passive smoking(redirected from passive smoker)
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passive smokingA general term for involuntary inhalation of cigarette smoke by nonsmokers, who breathe ambient air containing carcinogens inhaled by an “active” smoker. Passive smoking causes an estimated 2500–8400 excess annual cases of smoking-related malignancy (US). “Mainstream” smoke is directly inhaled by the smoker; “sidestream” environmental tobacco smoke (ETS) is produced by the smoker but absorbed more readily by nonsmokers, who do not have the benefit of a fiiter. Physical space separation allows significant reduction in exposure to ETS or by nonsmokers.
Passive smokers are exposed to dimethylnitrosamine (a potent carcinogen), benzo(a)pyrene, carbon monoxide (CO), acrolein, arsenic, benzene, cyanide, formaldehyde, nitrosamines, radionuclides and others. Levels of nicotine in passive smoke in unventilated areas may exceed industrial threshold limit levels (> 500 pg/mm3); air zones with CO levels of > 30 ppm cause a passive smoker to have CO blood levels equivalent to having smoked approximatly five cigarettes; prolonged exposure to 30 ppm CO may cause carboxyhaemoglobin levels sufficient to impair visual discrimination and cause psychomotor impairment.
passive smokingPublic health Involuntary 'smoking' by non-smokers who breathe ambient air containing carcinogenic inhalants from an 'active' cigarette smoker; PS ↑ platelet activity, accelerates ASHD, ↑ tissue damage in ischemia or acute MI; PS ↓ both cardiac delivery of O2 to the heart and myocardial ability to use O2 to produce ATP, resulting in ↓ exercise capacity in passive smokers, and ↑ risk of fatal and nonfatal cardiac events; exposure to 3 hrs/day of PS is associated with an ↑ in cervical CA; in children, neonates, and fetuses, PS is linked to ↓ pulmonary function, bronchitis, pneumonia, otitis media and middle ear effusions, asthma, lower birth and adult weight and height, SIDS, poor lung–and physical development, and ↑ perinatal mortality–due to placental vascular disease–eg, placenta previa and abruptio placentae, breast CA; ♀ exposed to PS before age 12 had an odds ratio of 4.5; such children are more likely to become smokers and are at ↑ risk for developing CA in a dose-related manner, in all sites 50% higher than expected, and up to two-fold ↑ in NHL, ALL, and Wilms' tumors; PS by children with cystic fibrosis adversely affects growth and health, resulting in ↑ hospital admissions and poor performance in pulmonary function tests. See Conicotine, Environmental tobacco smoke.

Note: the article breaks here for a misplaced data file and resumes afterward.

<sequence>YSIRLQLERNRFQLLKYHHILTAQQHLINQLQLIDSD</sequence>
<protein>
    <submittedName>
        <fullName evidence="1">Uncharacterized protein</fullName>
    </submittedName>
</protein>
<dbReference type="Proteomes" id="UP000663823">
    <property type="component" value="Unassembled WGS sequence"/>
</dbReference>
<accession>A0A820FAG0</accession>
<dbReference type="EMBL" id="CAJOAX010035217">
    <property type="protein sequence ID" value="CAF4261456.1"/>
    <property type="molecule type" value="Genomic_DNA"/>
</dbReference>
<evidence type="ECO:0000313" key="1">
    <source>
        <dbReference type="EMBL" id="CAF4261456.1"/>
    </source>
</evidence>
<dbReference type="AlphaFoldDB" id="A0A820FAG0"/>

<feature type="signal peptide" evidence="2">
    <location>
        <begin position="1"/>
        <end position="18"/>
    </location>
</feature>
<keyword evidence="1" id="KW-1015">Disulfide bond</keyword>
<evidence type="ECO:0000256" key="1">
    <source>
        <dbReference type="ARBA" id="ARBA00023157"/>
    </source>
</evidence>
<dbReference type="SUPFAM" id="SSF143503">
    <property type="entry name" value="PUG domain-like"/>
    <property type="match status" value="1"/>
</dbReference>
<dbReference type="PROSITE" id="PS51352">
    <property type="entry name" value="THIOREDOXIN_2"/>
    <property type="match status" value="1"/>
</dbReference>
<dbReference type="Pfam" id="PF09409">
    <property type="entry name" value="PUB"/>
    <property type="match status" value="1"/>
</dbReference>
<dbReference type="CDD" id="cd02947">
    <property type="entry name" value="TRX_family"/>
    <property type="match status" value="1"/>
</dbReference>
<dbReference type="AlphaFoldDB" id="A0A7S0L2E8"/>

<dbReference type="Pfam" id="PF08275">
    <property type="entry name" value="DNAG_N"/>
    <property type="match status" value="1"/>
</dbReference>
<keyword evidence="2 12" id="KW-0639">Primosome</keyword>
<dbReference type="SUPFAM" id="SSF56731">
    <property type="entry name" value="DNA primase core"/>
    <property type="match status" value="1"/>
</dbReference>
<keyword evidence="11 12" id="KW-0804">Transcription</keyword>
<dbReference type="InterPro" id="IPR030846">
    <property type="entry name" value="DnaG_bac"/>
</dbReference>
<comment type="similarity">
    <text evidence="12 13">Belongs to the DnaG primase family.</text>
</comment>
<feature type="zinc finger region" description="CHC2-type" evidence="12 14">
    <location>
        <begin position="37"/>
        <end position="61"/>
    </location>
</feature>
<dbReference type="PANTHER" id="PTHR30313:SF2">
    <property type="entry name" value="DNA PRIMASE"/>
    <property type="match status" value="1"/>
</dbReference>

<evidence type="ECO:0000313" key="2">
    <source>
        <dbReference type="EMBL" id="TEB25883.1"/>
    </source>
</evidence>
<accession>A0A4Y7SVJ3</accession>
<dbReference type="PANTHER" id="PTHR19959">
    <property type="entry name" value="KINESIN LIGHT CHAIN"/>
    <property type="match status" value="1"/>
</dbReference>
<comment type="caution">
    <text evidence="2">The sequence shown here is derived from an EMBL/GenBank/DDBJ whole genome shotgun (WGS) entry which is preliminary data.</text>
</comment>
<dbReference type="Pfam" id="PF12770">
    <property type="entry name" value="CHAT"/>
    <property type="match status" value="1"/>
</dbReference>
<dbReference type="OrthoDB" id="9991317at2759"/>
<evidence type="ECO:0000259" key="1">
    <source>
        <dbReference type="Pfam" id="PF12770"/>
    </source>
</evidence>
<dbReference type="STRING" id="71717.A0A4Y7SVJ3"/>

passive smokingInhaling cigarette smoke exhaled by others. It has been shown that the rate of lung cancer in non-smokers rises significantly if they are regularly exposed to other people's cigarette smoke. At least 10 separate studies have shown an increase of up to 30% in the risk of lung cancer among non-smokers living with smokers, compared with non-smokers living with non-smokers.
Patient discussion about passive smoking
Q. what is a passive smoking? and is it dangerous as an active?
You may read more here:http://www.nlm.nih.gov/medlineplus/secondhandsmoke.html
Q. Can I get lung cancer from passive smoking? All my friends smoke, can I get cancer by hanging out with them?
Q. what is it a passive smoking? and is it bad as as the active smoking? can i get cancer from it?
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